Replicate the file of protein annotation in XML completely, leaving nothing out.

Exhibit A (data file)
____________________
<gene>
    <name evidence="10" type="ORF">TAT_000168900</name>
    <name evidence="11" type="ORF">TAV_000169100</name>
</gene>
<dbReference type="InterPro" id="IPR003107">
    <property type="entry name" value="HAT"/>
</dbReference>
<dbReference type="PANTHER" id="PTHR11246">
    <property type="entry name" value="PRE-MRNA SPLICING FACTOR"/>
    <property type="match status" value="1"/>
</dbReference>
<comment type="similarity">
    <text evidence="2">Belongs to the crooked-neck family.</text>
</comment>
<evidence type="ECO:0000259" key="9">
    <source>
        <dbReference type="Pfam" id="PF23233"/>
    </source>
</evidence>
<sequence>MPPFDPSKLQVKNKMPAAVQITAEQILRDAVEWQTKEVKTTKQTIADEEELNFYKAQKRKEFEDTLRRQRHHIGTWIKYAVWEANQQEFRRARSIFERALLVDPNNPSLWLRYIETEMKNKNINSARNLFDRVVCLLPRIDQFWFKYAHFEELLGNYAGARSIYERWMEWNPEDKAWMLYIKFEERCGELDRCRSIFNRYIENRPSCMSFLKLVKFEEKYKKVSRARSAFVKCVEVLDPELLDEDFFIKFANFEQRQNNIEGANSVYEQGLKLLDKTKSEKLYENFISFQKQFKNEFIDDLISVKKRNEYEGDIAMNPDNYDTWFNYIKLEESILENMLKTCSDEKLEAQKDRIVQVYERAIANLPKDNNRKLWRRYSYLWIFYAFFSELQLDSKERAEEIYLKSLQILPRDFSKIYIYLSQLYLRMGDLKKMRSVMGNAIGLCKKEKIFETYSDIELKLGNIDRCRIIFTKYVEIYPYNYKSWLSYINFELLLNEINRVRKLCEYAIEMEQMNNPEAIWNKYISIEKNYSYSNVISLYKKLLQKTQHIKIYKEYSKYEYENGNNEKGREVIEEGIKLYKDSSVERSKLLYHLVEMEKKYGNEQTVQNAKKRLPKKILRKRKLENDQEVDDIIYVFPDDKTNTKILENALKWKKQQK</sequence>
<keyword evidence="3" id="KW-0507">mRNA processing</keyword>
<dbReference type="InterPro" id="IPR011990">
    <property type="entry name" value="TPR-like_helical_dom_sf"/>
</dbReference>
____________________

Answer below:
<gene>
    <name evidence="10" type="ORF">TAT_000168900</name>
    <name evidence="11" type="ORF">TAV_000169100</name>
</gene>
<dbReference type="InterPro" id="IPR003107">
    <property type="entry name" value="HAT"/>
</dbReference>
<dbReference type="PANTHER" id="PTHR11246">
    <property type="entry name" value="PRE-MRNA SPLICING FACTOR"/>
    <property type="match status" value="1"/>
</dbReference>
<comment type="similarity">
    <text evidence="2">Belongs to the crooked-neck family.</text>
</comment>
<evidence type="ECO:0000259" key="9">
    <source>
        <dbReference type="Pfam" id="PF23233"/>
    </source>
</evidence>
<sequence>MPPFDPSKLQVKNKMPAAVQITAEQILRDAVEWQTKEVKTTKQTIADEEELNFYKAQKRKEFEDTLRRQRHHIGTWIKYAVWEANQQEFRRARSIFERALLVDPNNPSLWLRYIETEMKNKNINSARNLFDRVVCLLPRIDQFWFKYAHFEELLGNYAGARSIYERWMEWNPEDKAWMLYIKFEERCGELDRCRSIFNRYIENRPSCMSFLKLVKFEEKYKKVSRARSAFVKCVEVLDPELLDEDFFIKFANFEQRQNNIEGANSVYEQGLKLLDKTKSEKLYENFISFQKQFKNEFIDDLISVKKRNEYEGDIAMNPDNYDTWFNYIKLEESILENMLKTCSDEKLEAQKDRIVQVYERAIANLPKDNNRKLWRRYSYLWIFYAFFSELQLDSKERAEEIYLKSLQILPRDFSKIYIYLSQLYLRMGDLKKMRSVMGNAIGLCKKEKIFETYSDIELKLGNIDRCRIIFTKYVEIYPYNYKSWLSYINFELLLNEINRVRKLCEYAIEMEQMNNPEAIWNKYISIEKNYSYSNVISLYKKLLQKTQHIKIYKEYSKYEYENGNNEKGREVIEEGIKLYKDSSVERSKLLYHLVEMEKKYGNEQTVQNAKKRLPKKILRKRKLENDQEVDDIIYVFPDDKTNTKILENALKWKKQQK</sequence>
<keyword evidence="3" id="KW-0507">mRNA processing</keyword>
<dbReference type="InterPro" id="IPR011990">
    <property type="entry name" value="TPR-like_helical_dom_sf"/>
</dbReference>